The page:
In a science experiment, we will often have the following variables:
Independent Variable: what you change.
Dependent Variable: what you observe changing.
Controls: what you keep the same to ensure a fair test.
What are the errors and uncertainties in making measurements?
The following are some of the types of errors that can occur in an experiment.
Resolution: the smallest change that can be measured by a piece of equipment.
The uncertainty in a reading is usually the same as the resolution of the equipment used.
Error: the difference between the measured value (reading) and the true value.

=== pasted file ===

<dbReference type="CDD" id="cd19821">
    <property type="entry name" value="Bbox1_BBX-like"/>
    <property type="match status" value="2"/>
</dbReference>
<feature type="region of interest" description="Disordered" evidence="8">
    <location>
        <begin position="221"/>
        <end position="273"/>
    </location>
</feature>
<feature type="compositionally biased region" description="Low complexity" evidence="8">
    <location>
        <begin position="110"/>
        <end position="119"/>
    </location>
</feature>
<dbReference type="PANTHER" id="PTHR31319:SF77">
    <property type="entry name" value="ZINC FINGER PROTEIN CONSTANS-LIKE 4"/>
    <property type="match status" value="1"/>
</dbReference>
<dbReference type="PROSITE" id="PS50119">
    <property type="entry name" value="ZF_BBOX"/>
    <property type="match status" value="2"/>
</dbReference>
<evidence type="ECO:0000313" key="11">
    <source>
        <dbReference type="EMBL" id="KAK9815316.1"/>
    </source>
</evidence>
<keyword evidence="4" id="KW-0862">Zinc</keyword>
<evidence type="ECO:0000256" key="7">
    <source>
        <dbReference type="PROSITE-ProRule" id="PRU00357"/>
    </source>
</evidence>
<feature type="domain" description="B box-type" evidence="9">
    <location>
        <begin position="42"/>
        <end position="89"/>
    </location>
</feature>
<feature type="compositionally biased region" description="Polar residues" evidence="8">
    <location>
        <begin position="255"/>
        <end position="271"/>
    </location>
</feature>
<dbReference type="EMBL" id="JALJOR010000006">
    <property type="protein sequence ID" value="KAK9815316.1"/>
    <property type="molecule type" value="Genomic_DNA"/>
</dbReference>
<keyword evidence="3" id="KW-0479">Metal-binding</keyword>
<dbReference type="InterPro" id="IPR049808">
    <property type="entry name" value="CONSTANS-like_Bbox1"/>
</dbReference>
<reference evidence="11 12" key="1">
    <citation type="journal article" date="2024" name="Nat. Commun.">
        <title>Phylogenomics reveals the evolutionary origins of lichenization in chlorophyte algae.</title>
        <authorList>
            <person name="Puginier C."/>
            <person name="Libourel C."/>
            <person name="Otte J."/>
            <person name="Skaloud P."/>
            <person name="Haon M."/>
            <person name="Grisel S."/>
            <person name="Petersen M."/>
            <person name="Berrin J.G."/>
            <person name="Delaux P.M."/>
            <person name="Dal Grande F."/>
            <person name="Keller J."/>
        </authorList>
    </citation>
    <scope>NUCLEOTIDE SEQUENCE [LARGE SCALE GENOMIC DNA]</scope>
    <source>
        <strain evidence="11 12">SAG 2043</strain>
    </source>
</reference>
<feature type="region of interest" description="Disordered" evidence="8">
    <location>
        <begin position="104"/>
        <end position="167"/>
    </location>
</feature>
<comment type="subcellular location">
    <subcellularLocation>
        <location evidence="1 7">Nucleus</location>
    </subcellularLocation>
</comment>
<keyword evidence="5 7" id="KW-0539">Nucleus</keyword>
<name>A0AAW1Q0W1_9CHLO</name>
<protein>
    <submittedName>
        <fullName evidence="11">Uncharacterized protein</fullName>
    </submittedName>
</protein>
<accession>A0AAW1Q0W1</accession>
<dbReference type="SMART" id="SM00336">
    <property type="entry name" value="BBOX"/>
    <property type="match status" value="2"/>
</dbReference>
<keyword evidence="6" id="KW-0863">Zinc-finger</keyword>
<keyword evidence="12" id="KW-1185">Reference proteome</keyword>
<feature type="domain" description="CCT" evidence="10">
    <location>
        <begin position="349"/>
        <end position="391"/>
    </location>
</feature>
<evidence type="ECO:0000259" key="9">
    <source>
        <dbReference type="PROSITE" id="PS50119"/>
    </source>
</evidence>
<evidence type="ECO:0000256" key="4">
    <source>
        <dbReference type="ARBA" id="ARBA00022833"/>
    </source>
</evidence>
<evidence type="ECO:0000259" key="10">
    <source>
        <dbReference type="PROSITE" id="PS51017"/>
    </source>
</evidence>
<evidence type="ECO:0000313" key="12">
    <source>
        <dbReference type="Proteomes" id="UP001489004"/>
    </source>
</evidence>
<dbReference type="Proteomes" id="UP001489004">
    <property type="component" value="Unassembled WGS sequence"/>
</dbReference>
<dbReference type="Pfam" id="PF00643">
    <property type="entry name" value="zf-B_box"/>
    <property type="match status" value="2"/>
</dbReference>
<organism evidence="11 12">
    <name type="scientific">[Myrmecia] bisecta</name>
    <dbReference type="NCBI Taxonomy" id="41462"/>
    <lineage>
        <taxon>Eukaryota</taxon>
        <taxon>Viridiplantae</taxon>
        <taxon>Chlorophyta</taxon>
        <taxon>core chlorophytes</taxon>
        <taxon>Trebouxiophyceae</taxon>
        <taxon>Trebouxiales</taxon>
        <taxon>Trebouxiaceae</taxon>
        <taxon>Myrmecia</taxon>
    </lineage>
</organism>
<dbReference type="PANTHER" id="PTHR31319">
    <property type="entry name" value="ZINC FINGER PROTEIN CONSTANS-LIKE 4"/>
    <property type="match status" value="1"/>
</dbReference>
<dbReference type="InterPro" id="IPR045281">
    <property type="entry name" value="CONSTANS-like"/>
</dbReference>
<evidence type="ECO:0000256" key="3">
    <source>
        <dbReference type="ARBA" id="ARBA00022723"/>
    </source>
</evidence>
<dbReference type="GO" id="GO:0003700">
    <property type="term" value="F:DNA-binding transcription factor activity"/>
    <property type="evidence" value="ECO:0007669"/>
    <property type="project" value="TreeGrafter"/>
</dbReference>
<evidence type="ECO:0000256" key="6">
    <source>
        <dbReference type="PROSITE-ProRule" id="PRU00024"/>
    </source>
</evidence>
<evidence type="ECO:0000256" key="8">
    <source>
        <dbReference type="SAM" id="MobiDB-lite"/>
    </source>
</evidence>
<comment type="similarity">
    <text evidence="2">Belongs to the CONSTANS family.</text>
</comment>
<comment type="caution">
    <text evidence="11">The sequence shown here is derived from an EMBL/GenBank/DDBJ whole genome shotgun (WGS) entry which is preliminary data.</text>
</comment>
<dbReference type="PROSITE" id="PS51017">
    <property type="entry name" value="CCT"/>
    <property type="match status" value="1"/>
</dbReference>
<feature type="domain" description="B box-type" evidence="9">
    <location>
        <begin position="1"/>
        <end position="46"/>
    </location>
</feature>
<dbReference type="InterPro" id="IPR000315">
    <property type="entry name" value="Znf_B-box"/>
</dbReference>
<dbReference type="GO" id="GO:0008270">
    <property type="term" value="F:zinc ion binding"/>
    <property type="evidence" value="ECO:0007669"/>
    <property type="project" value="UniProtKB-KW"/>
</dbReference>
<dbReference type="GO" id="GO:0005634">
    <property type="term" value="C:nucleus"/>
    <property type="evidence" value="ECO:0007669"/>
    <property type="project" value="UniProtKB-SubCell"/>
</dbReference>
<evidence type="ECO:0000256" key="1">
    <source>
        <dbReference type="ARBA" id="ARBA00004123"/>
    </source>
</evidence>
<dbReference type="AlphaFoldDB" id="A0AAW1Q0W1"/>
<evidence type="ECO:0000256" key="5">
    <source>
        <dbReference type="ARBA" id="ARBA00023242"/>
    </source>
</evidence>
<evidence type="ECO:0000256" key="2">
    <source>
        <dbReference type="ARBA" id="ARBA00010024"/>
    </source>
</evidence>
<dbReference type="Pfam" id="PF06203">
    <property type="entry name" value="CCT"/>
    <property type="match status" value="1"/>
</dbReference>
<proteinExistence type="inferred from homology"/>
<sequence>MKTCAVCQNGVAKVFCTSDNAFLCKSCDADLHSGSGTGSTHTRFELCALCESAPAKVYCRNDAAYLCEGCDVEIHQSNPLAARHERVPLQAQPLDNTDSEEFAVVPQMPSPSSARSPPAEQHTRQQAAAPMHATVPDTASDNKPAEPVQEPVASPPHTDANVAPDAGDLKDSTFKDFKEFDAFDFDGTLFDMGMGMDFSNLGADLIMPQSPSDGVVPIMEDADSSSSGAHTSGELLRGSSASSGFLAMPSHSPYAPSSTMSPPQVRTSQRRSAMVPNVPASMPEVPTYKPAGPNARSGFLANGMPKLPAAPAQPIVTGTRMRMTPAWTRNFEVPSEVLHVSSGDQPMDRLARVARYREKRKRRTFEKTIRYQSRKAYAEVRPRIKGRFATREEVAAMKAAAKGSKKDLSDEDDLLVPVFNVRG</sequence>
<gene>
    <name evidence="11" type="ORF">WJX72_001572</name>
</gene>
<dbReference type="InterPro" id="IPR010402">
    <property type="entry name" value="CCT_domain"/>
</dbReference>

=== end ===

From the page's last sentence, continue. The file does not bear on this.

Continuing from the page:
Random Error: an error caused by factors that vary between readings (e.g. reaction time).
Uncertainty in a mean = range/2
Parallax Error: error that can be cause by observing apparatus at an angle.
Systematic Error: an error that causes every reading to be different from their true values by the same amount.
Zero Error: a systematic error caused by equipment not being calibrated or ‘zeroed’ before measuring.
Try the free Mathway calculator and
problem solver below to practice various math topics. Try the given examples, or type in your own
problem and check your answer with the step-by-step explanations.
We welcome your feedback, comments and questions about this site or page. Please submit your feedback or enquiries via our Feedback page.